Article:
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Rep. King scores a win for American families and businesses

Conservative Review

Standing at the cusp of complete GOP control over the federal government, Republicans have an opportunity to think big and aim high as it relates to rolling back the socialist administrative state. Imagine if they could restore congressional oversight over thousands of costly, job-killing regulations in one fell swoop? That is exactly the opportunity Rep. Steve King, R-Iowa (B-81%) has presented them with by adding his amendment to the regulatory reform bill known as the “REINS Act” (H.R. 26).

Amidst all of the sharp political divides between the warring factions of the GOP, the issue of regulations has become the sweet spot of economic reforms that unites disparate interests. Both the grassroots and the business wing of the party recognize that onerous regulations destroy jobs, depress wages, and raise the cost of living for vital goods and services. The total cost of federal regulations in 2014 reached $1.88 trillion, which amounts to a $14,976 hidden tax per family every year. According to the Competitive Enterprise Institute, this amounts to 23 percent of the average family budget of $51,000. If the regulatory state were a sovereign nation it would be greater than the economy of India.

It’s important to remember that while many Americans don’t incur a net positive tax liability for federal income taxes, every family pays the $15k hidden tax of the regulatory state. In fact, the $1.88 trillion annual cost of the unelected regulatory regime is more than the sum of receipts from corporate and personal income taxes combined. Thus, regulatory reform is more important than tax reform.    

Egregiously, most of these regulations never passed Congress and often lack even a tenuous connection to statutory authority. Unelected bureaucrats within the executive branch agencies have promulgated regulations on labor, environment, health care, and private property issues beyond the wildest imaginations of any elected officials who originally passed the laws from which these bureaucrats claimed their regulatory authority. The average bill that passes Congress results in 18 regulations. The death of our republic lies in social transformation without representation: the reality that unelected and unaccountable members of government are imposing the most consequential changes on our economy and society.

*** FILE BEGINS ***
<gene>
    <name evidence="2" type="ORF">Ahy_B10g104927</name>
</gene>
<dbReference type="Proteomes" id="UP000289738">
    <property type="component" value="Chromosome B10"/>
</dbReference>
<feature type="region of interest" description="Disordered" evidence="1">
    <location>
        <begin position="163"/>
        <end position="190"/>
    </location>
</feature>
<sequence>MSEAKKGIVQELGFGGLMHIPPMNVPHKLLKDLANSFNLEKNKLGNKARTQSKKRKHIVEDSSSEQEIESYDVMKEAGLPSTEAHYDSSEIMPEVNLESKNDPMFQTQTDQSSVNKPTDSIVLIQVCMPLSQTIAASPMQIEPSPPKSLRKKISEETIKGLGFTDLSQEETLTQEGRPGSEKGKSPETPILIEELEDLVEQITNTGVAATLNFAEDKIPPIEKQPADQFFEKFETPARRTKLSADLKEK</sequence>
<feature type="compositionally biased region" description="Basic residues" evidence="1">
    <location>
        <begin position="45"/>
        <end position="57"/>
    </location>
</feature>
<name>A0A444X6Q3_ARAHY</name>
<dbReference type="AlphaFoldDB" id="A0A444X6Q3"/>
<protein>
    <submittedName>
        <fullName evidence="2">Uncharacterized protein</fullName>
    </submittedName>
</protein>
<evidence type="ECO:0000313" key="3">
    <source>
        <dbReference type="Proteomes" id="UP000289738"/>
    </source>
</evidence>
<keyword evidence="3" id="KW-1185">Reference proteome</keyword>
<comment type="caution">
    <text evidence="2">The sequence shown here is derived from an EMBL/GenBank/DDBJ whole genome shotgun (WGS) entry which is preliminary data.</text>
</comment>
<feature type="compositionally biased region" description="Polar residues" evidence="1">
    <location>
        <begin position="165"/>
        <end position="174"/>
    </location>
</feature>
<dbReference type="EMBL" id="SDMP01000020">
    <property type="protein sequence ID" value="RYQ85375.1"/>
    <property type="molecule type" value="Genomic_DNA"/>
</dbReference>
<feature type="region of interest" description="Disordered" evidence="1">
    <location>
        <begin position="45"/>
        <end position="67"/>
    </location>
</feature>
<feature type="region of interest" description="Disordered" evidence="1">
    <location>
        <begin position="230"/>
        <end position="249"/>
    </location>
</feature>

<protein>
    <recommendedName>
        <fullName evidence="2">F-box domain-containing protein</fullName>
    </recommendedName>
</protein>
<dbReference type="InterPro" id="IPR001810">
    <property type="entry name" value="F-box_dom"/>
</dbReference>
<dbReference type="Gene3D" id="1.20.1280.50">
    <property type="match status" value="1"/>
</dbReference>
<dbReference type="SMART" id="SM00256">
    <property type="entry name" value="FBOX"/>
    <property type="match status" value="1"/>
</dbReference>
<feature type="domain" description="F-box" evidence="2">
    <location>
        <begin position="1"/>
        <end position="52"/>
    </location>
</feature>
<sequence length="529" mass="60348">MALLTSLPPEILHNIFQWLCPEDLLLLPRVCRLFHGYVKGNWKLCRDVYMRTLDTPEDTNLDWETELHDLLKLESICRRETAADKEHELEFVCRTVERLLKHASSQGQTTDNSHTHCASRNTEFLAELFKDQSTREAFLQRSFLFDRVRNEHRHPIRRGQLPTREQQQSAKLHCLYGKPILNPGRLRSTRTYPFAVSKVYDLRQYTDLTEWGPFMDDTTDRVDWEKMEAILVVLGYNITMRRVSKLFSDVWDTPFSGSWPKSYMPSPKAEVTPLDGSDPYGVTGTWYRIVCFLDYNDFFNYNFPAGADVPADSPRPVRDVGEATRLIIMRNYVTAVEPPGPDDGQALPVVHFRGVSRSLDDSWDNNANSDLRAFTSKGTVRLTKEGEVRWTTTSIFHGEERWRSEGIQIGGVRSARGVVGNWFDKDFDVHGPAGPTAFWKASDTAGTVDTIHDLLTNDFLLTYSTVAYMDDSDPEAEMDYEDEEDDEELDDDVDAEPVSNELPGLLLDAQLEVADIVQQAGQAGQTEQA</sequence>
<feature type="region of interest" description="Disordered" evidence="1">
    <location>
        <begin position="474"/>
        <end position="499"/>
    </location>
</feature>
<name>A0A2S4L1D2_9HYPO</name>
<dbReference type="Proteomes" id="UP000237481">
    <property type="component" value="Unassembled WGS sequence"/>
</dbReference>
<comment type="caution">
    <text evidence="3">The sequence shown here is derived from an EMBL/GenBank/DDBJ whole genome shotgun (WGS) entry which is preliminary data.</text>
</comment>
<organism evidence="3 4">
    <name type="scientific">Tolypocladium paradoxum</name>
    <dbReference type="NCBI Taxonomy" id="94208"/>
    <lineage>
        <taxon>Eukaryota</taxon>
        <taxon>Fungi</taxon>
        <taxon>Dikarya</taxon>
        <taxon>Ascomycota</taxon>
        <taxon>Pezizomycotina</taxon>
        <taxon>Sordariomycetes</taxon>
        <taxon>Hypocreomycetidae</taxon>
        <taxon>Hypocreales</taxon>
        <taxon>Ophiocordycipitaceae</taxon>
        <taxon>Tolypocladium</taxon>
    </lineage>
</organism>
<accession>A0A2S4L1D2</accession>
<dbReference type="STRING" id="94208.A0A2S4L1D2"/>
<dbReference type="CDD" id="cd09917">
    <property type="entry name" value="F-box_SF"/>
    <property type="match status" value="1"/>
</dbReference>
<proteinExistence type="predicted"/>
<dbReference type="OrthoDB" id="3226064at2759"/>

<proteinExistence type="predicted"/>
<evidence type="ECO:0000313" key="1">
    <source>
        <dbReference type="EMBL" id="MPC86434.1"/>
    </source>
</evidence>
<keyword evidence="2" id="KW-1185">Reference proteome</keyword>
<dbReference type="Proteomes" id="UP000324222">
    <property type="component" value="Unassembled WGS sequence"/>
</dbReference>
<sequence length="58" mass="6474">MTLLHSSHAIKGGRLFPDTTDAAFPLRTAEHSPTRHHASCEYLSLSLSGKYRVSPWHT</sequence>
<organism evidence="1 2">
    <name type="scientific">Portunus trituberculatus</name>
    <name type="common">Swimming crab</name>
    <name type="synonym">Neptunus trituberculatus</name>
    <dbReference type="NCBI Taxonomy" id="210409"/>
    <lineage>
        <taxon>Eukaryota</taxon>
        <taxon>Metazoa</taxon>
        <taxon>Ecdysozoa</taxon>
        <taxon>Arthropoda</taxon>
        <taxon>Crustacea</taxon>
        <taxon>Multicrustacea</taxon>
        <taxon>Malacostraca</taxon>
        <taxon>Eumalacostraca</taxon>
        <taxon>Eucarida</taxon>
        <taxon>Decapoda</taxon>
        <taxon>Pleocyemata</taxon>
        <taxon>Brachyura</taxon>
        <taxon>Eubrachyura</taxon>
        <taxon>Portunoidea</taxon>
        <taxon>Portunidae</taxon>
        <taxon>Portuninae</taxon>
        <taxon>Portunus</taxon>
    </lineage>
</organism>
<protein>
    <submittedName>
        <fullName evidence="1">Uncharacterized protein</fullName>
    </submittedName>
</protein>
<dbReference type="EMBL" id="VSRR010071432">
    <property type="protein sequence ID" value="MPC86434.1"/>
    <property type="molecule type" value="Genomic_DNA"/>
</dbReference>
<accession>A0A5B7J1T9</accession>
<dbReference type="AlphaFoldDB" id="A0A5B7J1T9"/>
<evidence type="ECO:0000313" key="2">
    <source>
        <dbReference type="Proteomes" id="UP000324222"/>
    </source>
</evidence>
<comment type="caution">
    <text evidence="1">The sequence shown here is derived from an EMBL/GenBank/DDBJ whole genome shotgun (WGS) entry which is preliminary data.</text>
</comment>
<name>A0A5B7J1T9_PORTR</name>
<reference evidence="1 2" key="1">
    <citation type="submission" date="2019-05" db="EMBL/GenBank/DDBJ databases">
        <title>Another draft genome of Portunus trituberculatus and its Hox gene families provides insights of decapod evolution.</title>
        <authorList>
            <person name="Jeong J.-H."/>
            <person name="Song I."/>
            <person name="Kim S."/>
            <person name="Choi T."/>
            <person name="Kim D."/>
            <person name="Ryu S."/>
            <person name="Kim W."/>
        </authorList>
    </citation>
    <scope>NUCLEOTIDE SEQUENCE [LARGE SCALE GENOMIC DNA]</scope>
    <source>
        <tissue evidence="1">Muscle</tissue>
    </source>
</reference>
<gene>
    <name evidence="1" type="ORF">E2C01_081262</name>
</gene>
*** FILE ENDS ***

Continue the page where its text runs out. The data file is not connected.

In recent years, Republicans have converged on a consensus bill, the REINS Act, which would subject every regulation with an estimated economic cost of $100 million or more to congressional approval. By eliminating gratuitous and costly regulations and implementing congressional sunset powers over new regulations, families and corporations alike would save more money, which in turn would create more jobs, raise wages, and lower the cost of living.

Naturally, given that Trump, business interests, and the grassroots all agree on the need to cut regulations, the REINS Act was the first order of business for the 115th Congress. The problem with the underlying bill, however, was that it only applied to prospective regulations and wouldn’t subject a single existing regulation, including Obama-era rules, to congressional approval. The $1.88 trillion cost of regulations is not the tab for regulations in the pipeline, it is the cost of existing regulations. We’ve already crossed the Rubicon of regulatory hell and that must be rolled back.

In comes Rep. Steve King and added an amendment to make the REINS Act apply retroactive to many regulations. Thanks to his amendment, which was added to the underlying bill with support from almost the entire GOP conference, many major regulations already in practice will require affirmative support from Congress within ten years of its enactment, assuming the bill can pass the Senate.

Under his plan, beginning six months after enactment and every year annually for 10 years total, each agency would be required to offer up at least 10 percent of its rules in effect for review. The rules of an agency in a given year can be considered for approval en bloc to save time, but any member concerned about a particular regulation can move to consider a rule individually and amend it.

Inevitably, like every other conservative idea, the REINS Act will get watered down in the Senate. Which is why it was a prudent tactic of King to begin negotiations in the House from a much stronger starting point. It’s time to stop playing small-ball and go for the big plays. The Left wins 50-year culture wars overnight and creates decades of dependency whenever they obtain power. We need to find solutions to systemically roll back decades’ worth of their imperial federal leviathan rather than expend all our political capital fighting one or two policies before time runs out. Steve King should be commended for showing the way on how to get consensus for reforms of much greater consequence.   

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